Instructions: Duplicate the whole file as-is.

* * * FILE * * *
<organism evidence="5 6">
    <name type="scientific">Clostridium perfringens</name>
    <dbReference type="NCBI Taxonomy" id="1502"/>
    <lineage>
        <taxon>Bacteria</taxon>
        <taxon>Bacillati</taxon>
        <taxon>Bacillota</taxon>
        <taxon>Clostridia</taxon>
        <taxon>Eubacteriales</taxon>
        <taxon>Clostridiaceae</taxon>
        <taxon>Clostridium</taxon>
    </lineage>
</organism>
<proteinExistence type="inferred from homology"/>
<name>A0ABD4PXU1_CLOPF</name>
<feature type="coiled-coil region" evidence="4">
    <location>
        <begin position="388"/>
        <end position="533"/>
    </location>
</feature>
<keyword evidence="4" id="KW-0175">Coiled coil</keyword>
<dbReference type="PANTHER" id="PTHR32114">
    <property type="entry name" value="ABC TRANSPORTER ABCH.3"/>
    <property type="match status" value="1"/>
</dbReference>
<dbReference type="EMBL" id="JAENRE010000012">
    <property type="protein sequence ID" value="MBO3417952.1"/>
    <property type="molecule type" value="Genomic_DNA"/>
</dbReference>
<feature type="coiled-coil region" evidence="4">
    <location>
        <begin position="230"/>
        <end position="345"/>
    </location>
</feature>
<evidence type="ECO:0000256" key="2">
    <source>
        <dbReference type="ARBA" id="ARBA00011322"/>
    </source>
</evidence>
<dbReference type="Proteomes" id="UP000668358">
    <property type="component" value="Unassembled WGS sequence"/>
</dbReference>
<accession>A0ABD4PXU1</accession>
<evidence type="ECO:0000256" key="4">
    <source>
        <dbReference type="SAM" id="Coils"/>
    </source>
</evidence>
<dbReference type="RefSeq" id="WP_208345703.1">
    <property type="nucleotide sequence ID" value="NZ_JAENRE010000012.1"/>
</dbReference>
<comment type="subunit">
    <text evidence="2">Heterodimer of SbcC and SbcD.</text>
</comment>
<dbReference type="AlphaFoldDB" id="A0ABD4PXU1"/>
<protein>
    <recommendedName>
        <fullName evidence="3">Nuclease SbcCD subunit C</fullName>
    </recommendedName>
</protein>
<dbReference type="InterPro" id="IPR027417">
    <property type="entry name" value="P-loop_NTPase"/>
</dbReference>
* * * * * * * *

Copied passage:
<organism evidence="5 6">
    <name type="scientific">Clostridium perfringens</name>
    <dbReference type="NCBI Taxonomy" id="1502"/>
    <lineage>
        <taxon>Bacteria</taxon>
        <taxon>Bacillati</taxon>
        <taxon>Bacillota</taxon>
        <taxon>Clostridia</taxon>
        <taxon>Eubacteriales</taxon>
        <taxon>Clostridiaceae</taxon>
        <taxon>Clostridium</taxon>
    </lineage>
</organism>
<proteinExistence type="inferred from homology"/>
<name>A0ABD4PXU1_CLOPF</name>
<feature type="coiled-coil region" evidence="4">
    <location>
        <begin position="388"/>
        <end position="533"/>
    </location>
</feature>
<keyword evidence="4" id="KW-0175">Coiled coil</keyword>
<dbReference type="PANTHER" id="PTHR32114">
    <property type="entry name" value="ABC TRANSPORTER ABCH.3"/>
    <property type="match status" value="1"/>
</dbReference>
<dbReference type="EMBL" id="JAENRE010000012">
    <property type="protein sequence ID" value="MBO3417952.1"/>
    <property type="molecule type" value="Genomic_DNA"/>
</dbReference>
<feature type="coiled-coil region" evidence="4">
    <location>
        <begin position="230"/>
        <end position="345"/>
    </location>
</feature>
<evidence type="ECO:0000256" key="2">
    <source>
        <dbReference type="ARBA" id="ARBA00011322"/>
    </source>
</evidence>
<dbReference type="Proteomes" id="UP000668358">
    <property type="component" value="Unassembled WGS sequence"/>
</dbReference>
<accession>A0ABD4PXU1</accession>
<evidence type="ECO:0000256" key="4">
    <source>
        <dbReference type="SAM" id="Coils"/>
    </source>
</evidence>
<dbReference type="RefSeq" id="WP_208345703.1">
    <property type="nucleotide sequence ID" value="NZ_JAENRE010000012.1"/>
</dbReference>
<comment type="subunit">
    <text evidence="2">Heterodimer of SbcC and SbcD.</text>
</comment>
<dbReference type="AlphaFoldDB" id="A0ABD4PXU1"/>
<protein>
    <recommendedName>
        <fullName evidence="3">Nuclease SbcCD subunit C</fullName>
    </recommendedName>
</protein>
<dbReference type="InterPro" id="IPR027417">
    <property type="entry name" value="P-loop_NTPase"/>
</dbReference>